CREATIVE SOLUTIONS: ESPN.com's Bill Williamson wrote Raiders Chief Exec Amy Trask "has scored a touchdown" by "finding a way to keep business flowing and productivity high" during the lockout. Trask "came up with a creative way to both avoid giving employees pay cuts during the lockout and boost season-ticket sales," as the team has "asked every employee, coaches included, to make up 10 percent of their salary by selling season tickets during the lockout." Trask: "I wanted to find a solution for the Raiders that was constructive and productive for everyone in the organization and to make the Raiders bigger and stronger. We think we have accomplished it in the terms of people from different departments in the building are all working together" (ESPN.com, 6/1). Meanwhile, in Jacksonville, Vito Stellino writes the Jaguars "keep coming up with new ways to engage the fan base during the lockout." In their latest move, the Jaguars will host a "Jaguars Movie Night at Everbank Field on June 24 for the showing of the film, 'The Blind Side.'" The event is "for season ticket holders and their guests" (FLORIDA TIMES-UNION, 6/2).
MEDIA LOCKED OUT: YAHOO SPORTS' Michael Silver noted Panthers players hired a "uniformed cop to keep reporters away from Tuesday's workout session at a Charlotte high school." But Silver wrote by "locking out reporters -- and, by extension, your fans -- in the midst of a lockout, you are damaging your cause on numerous levels." Silver: "You’re missing an opportunity to cast yourselves in a positive light during a time of tumultuous discord that threatens to get worse as the scheduled start of the 2011 season nears" (SPORTS.YAHOO.com, 6/1). In Charlotte, Joseph Person noted Panthers OTs Jordan Gross and Travelle Wharton are "covering the costs of the sessions," which include paying for police "stationed at the entrance to the private school to keep fans and media away." The sessions include "meeting about the playbook and schemes that will be installed by new Panthers coach Ron Rivera and his staff." The media "will be allowed in for a portion of the final session on June 9" (CHARLOTTE OBSERVER, 6/1).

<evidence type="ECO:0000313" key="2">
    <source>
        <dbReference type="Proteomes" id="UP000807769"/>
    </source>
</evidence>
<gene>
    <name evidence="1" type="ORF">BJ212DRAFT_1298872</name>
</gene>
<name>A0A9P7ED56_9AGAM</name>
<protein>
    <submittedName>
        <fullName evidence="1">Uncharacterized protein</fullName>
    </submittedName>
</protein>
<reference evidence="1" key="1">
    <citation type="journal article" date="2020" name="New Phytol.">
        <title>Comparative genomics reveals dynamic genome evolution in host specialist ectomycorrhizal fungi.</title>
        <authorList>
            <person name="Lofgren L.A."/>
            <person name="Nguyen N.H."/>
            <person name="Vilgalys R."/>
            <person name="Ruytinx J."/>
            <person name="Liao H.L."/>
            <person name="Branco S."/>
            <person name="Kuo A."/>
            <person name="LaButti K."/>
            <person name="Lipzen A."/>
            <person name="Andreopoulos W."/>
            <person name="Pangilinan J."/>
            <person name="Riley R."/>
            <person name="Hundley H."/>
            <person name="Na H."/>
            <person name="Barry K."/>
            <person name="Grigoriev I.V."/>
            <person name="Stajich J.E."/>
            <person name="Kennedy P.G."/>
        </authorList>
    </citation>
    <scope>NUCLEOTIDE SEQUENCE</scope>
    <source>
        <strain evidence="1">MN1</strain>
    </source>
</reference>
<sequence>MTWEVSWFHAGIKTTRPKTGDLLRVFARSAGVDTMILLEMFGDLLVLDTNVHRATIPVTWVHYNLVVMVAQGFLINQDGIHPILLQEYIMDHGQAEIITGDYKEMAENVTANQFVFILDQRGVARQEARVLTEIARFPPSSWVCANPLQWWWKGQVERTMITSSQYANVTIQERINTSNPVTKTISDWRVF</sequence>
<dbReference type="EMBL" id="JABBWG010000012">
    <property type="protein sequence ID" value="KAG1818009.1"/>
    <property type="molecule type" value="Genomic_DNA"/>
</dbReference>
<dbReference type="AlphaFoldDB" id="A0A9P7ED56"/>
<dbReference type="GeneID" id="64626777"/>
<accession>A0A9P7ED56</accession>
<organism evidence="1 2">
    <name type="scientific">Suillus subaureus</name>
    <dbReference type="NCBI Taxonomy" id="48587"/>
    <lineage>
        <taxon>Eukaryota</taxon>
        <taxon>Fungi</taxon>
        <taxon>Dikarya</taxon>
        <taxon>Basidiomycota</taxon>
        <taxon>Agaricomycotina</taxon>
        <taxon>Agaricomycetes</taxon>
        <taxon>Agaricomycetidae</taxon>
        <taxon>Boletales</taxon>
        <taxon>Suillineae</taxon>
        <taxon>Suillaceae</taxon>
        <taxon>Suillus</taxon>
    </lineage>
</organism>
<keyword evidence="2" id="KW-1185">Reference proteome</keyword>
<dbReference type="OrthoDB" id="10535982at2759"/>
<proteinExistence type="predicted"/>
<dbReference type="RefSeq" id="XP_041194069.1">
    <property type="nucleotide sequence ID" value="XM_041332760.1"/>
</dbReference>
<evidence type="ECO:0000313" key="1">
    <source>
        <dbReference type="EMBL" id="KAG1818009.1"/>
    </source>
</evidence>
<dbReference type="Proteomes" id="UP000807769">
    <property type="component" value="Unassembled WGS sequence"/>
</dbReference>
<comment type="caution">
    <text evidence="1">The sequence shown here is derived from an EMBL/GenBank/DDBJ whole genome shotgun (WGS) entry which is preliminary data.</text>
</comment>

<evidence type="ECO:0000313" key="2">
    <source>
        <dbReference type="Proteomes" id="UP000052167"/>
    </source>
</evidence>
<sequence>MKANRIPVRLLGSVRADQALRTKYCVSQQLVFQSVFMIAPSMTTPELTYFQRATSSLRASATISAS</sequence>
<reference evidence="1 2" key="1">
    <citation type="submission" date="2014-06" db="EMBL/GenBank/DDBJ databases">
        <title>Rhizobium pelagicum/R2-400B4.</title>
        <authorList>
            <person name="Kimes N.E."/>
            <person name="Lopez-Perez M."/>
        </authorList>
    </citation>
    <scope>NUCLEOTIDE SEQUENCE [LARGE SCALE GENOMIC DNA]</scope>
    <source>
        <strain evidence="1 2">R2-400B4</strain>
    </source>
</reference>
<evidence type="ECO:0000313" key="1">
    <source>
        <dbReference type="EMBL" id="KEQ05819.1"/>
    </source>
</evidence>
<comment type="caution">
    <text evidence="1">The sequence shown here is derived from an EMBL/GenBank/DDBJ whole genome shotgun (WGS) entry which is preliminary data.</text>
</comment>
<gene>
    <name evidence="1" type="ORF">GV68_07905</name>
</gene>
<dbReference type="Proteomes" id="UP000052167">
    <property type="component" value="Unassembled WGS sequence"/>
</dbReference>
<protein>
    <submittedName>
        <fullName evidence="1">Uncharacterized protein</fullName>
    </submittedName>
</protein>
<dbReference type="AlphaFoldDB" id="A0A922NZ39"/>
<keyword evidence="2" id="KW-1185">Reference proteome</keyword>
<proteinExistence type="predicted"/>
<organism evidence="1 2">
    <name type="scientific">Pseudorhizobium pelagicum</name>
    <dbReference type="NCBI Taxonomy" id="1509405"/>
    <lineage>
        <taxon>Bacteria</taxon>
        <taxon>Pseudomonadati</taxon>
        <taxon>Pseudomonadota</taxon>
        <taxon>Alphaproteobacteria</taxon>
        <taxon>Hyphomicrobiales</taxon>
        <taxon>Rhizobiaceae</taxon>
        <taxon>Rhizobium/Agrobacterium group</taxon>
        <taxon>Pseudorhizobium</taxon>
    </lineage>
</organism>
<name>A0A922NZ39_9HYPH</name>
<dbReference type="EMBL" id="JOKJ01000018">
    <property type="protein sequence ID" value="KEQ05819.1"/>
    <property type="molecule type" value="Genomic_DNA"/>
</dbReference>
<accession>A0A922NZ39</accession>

In Minneapolis, Jerry Zgoda cites a source as saying that G Ricky Rubio has "signed an NBA contract" to join the T'Wolves next season after the team selected him with the No. 5 pick in the '09 NBA Draft. A news conference announcing the deal "will be held when Rubio's European season ends later this month." Rubio signed his contract on Tuesday, the "last day he could secure a contract for next season" under terms of the league's CBA. Zgoda writes bringing Rubio to the U.S. is a "major achievement" for T'Wolves President of Basketball Operations David Kahn (Minneapolis STAR TRIBUNE, 6/2).
LIKE FATHER, LIKE SON: Lakers Owner Jerry Buss on Tuesday said that he "was hurt and confused by criticism of his son," Lakers Exec VP/Player Personnel Jim Buss, for his "handling of the hiring of new coach Mike Brown." Jerry Buss said, "I could not understand that. ... Jim and I and (GM) Mitch Kupchak made that decision jointly. We were all at every meeting from the beginning to the end, and suddenly it was on Jim's shoulders. Mitch didn't get accused, I didn't get accused, where that all came from I have no idea, nor does he." He added, "I'm a father and anybody criticizes any of my children, it's hard for me to take" (ESPNLA.com, 5/31).
A GIANT STEP: The MLB Giants yesterday released a PSA for the anti-homophobia "It Gets Better" campaign, two weeks after the club said that it "would become the first professional sports team" to do so. Giants P Barry Zito, who appears in the spot alongside fellow Ps Matt Cain and Sergio Romo, CF Andres Torres and hitting coach Hensley Meulens, said the five of them "speak for the entire Giants organization when we say that there is no place in society for hatred and bullying against anyone" (SPORTS.YAHOO.com, 6/1).
DROPPING THE HAMMER: West Ham United has "dismissed a claim on Twitter" by F1 Team Lotus Owner Tony Fernandes that he "has made an offer" to buy the relegated EPL club. Fernandes tweeted, "For all you West Ham fans an offer has gone to the present owners of West Ham. Let's see if they accept." His alleged bid was "greeted with scepticism because buyers rarely make their intentions known publicly," and West Ham was "quick to knock down the story." Fernandes "has claimed in recent weeks that he was also interested in buying" Norwich City, which will join the EPL next season (LONDON TIMES, 6/2).